137 asylum seekers from Central America sheltered at Laredo organizations

Special to the Times
Published 6:04 pm CST, Wednesday, February 6, 2019

Photo: John Moore/Getty Images

Officials said that 137 asylum seekers from Central America who were previously housed in a holding facility by ICE are taking shelter in Laredo as they await their federal immigration court dates.
Keep scrolling to see scenes of Central American immigrants recently crossing the Rio Grande from Mexico into the United States.

The City of Laredo said Tuesday night that it had been informed by U.S. Immigration and Customs Enforcement that 137 migrants, made up of adults and family units from Central America, would be dropped off at the local Greyhound bus station.

The migrants are asylum seekers from Central America and were previously housed in a holding facility by ICE in Del Rio. They were released Tuesday as they await their federal immigration court dates to address their respective claims to stay in the United States. The migrants released in Laredo are not part of any recent migrant caravan.

Upon receiving notification from the federal government, the City of Laredo said it immediately mobilized and reached out to local non-government organizations to provide resources and shelter to this group. The City of Laredo Health Department is screening all 137 individuals, and all of them will be provided shelter through three local organizations: the Holding Institute, Catholic Charities-Diocese of Laredo and the Bethany House of Laredo.

READ ALSO: Photos: Central American asylum-seekers cross Rio Grande to El Paso border

The City of Laredo encourages donations such as toiletries, clothing, blankets, personal hygiene products and water to the charities listed above as they receive these migrants.

ICE has informed the City of Laredo that they should not see any additional migrants being dropped off.

The City of Laredo remains in contact with federal agencies and these three local charities that are taking the lead in helping these migrants.

On Wednesday afternoon, U.S. Customs and Border Protection said in a statement that it continues to monitor several caravans migrating from Central America to the U.S. border.

"We continually assess the capabilities of our facilities throughout the Southwest border and have been making ó and will continue to make ó necessary preparations," the statement read. "These include participating in operational readiness exercises and the mobilization of resources as needed to ensure the facilitation of lawful trade and travel.

"Since the initial caravan began its approach towards the U.S. border in October of 2018, CBP has reinforced staffing to ensure that we are able address any contingency, with support from interagency partners."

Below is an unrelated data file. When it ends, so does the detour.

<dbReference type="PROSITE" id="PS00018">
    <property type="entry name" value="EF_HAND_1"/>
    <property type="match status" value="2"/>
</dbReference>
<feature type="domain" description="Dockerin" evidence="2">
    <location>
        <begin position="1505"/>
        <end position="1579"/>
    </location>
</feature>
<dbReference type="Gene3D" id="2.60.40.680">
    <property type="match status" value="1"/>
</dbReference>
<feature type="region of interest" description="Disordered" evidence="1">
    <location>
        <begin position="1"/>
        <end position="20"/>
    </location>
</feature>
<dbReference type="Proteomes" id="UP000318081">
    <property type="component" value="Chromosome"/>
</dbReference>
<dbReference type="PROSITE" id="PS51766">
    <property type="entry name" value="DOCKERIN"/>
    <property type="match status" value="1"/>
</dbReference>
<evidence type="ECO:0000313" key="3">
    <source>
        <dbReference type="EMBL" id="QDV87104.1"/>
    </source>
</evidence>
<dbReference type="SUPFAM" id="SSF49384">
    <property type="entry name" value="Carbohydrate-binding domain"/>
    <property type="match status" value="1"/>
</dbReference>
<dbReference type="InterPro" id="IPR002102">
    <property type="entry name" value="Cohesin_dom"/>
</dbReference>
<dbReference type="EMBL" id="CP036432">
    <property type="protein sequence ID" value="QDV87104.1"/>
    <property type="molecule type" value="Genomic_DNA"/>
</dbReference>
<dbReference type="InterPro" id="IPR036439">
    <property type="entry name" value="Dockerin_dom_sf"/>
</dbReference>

When about 1,800 Central American immigrants landed in Piedras Negras, Mexico, on Monday, hoping to enter the United States, local and state officials in Mexico were ready for them.

In fact, they had chartered the 48 buses and one Sprinter that carried the caravan of Central Americans about 270 miles to the border from Saltillo, the state capital of Coahuila.

"Coahuila, Saltillo and Piedras Negras arranged for the buses. Their leaders had all met on Saturday in Saltillo, and came up with a plan," Coahuila state spokesman Josť Gabriel Borrego said.

By Tuesday, the migrants, including a large number of women and young children, were being housed in an unused maquiladora, a former assembly plant. There are about 35 active industrial plants in this border city.

A large new sign on the fence reads, "Albergue Migrantes," Spanish for "Migrant Shelter."

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The caravan was the first to reach the Texas border since similar waves of migrants fleeing poverty and violence in Central America traveled on foot and in vehicles last fall through Mexico toward California.

Some of the migrants there tried to crash the border illegally and were met by Border Patrol agents firing tear gas canisters.

The chaotic scenes led to a new policy by the Trump administration in December that requires asylum-seekers on the southern border to wait in Mexico until they can see a U.S. immigration official, a process that can take months for their initial hearing.

It was one of several policy changes after the administration was widely criticized for separating parents and children at the border last year and holding them in detention.

Mexican officials have reluctantly agreed to accommodate the waiting immigrants by issuing them "humanitarian visas" and work permits.

The policy change is seen by many as an effort to discourage asylum cases, and is expected to reduce the number who apply.